If you’re familiar with the employment sector in Nigeria, you’d probably know that each year, universities across the country churn out thousands of graduates -a greater percentage of which, have no ready jobs waiting for them.
In fact according to a recent report by the National Bureau of Statistics, the unemployment rate in Nigeria has climbed from 23.1% recorded in Q3, 2018 to 27.1% in Q2, 2020.
Put in perspective, with a labor force of over 80 million, over 21 million Nigerians are unemployed -a figure that is 2.5 times the population of Togo. The unemployment rate for Nigerians aged between 25 and 35 stands even higher at 30.7%!
That agriculture is at the center of the Nigerian economy is a no brainer as over 70 percent of Nigerians engage in the agriculture sector mainly at a subsistence level with the goal of food security for individual households. It is also Nigeria’s largest employer of labor and income-generating activity.
Further, more than 80 per cent of Nigeria’s farmers are smallholders who produce over 90% of our domestic output. Yet, according to a report by the World Bank, about 72% of these farmers make up the poorest 40% of Nigeria’s population, living below the country’s poverty line of 137,430 naira ($381.75) per year and producing relatively small volumes of agricultural produce.
These farmers face major obstacles that prevent them from integrating into rapidly evolving national and international markets, thus contributing to the triangular plague of youth unemployment, food insecurity, and women disempowerment.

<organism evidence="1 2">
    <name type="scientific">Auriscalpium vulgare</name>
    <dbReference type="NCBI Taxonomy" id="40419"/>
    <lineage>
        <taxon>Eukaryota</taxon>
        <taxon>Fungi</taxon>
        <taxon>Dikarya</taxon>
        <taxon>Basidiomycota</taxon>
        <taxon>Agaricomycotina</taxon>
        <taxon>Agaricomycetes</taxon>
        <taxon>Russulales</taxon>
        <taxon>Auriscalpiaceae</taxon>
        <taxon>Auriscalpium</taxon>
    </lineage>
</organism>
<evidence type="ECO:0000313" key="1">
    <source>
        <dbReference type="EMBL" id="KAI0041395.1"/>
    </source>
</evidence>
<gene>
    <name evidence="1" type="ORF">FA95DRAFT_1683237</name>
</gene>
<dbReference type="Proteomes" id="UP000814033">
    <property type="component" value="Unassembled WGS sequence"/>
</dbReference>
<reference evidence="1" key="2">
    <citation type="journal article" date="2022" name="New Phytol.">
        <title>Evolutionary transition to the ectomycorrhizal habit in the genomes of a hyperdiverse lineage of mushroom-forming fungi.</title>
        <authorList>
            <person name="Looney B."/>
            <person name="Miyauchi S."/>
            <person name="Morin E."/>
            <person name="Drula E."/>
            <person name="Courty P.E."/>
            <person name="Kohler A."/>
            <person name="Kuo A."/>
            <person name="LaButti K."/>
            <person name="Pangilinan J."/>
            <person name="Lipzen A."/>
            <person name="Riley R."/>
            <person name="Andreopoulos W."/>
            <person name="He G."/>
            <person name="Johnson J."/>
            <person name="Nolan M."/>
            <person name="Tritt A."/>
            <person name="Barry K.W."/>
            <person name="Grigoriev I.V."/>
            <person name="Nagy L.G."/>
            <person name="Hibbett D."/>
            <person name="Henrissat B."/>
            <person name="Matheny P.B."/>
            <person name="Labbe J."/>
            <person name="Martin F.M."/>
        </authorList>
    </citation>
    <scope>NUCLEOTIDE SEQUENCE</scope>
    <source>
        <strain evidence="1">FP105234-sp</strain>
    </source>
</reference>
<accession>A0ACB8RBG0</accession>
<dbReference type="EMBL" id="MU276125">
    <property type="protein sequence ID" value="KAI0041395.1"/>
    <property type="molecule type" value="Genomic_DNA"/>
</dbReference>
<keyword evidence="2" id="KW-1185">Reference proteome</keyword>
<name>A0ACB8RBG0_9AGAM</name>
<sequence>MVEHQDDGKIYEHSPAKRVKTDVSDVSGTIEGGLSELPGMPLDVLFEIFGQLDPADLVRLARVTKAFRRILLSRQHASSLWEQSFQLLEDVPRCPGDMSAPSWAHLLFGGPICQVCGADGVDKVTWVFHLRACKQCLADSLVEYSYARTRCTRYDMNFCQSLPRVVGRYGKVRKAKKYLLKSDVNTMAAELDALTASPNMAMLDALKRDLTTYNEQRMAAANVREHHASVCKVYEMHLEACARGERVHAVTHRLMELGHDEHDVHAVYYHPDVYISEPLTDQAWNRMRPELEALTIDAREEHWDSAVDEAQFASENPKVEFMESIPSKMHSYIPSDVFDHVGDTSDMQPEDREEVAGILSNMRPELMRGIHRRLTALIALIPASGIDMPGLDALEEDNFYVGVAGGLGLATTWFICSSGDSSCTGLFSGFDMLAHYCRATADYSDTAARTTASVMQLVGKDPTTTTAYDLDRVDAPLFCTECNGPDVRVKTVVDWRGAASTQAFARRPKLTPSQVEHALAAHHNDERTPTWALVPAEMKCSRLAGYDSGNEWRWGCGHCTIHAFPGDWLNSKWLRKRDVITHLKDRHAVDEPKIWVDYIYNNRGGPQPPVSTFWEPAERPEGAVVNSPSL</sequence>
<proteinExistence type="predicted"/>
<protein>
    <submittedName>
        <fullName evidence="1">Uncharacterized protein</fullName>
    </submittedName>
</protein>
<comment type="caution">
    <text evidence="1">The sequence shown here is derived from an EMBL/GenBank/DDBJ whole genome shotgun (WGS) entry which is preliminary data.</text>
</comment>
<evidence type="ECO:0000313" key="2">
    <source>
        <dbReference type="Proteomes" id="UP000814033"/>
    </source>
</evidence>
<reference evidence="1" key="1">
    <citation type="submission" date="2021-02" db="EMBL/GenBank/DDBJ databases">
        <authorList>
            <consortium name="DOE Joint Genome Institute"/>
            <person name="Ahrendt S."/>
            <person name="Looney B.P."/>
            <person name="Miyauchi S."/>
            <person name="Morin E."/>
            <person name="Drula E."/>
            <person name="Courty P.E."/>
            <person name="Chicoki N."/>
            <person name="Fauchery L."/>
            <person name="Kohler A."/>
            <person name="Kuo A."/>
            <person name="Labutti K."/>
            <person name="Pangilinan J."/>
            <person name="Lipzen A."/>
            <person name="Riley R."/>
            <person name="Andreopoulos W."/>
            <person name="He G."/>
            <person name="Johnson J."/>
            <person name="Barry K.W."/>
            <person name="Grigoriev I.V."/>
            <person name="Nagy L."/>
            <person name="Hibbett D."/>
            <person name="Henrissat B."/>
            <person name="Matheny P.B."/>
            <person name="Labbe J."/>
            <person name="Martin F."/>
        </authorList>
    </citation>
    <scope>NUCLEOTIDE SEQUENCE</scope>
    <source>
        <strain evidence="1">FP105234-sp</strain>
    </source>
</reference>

For youths living in rural areas, the lure of city life is an ever-present reality as an increasing number of them do not see a future for themselves in farming.
For those who dare to venture into agriculture, they face challenges such as low yields due to poor agricultural practices, lack of access to premium buyers due to low economies of scale, poor access to credit due to poor bankability metrics, inheritance laws which often make the transfer of land to young women knotty and inconsistent quality of harvested farm produce. Not to mention climate change, conflict and insurgency which have further exacerbated the problems of hunger and conflict.
In the midst of these intersecting challenges, it is important to recognize that strategies geared towards a stronger economy must take a systems perspective – holistic and inclusive – factoring the interconnectedness and complexities that exist within agribusiness.
Investing in these smallholder farmers -many of whom are women and youth – and in the support markets and services, beyond production and selling segments, has never been more important.
In order to strengthen an ailing economy, investments in agriculture need to be catalyzed as the sector has since gone beyond the subsistence level. The narrative has since been re-written and farmers are no longer seen as uneducated and unskilled old men and women, who perform backbreaking labor while earning so little. The sector abounds with opportunities in research, technology, financial management, trade, production and engineering. For a number of young persons, it is a thriving business that can be resilient in the face of shocks and stresses.
Because the number of older smallholder farmers are steadily on the decline, there is an urgent need to foster the full participation of youths in agriculture and its support services.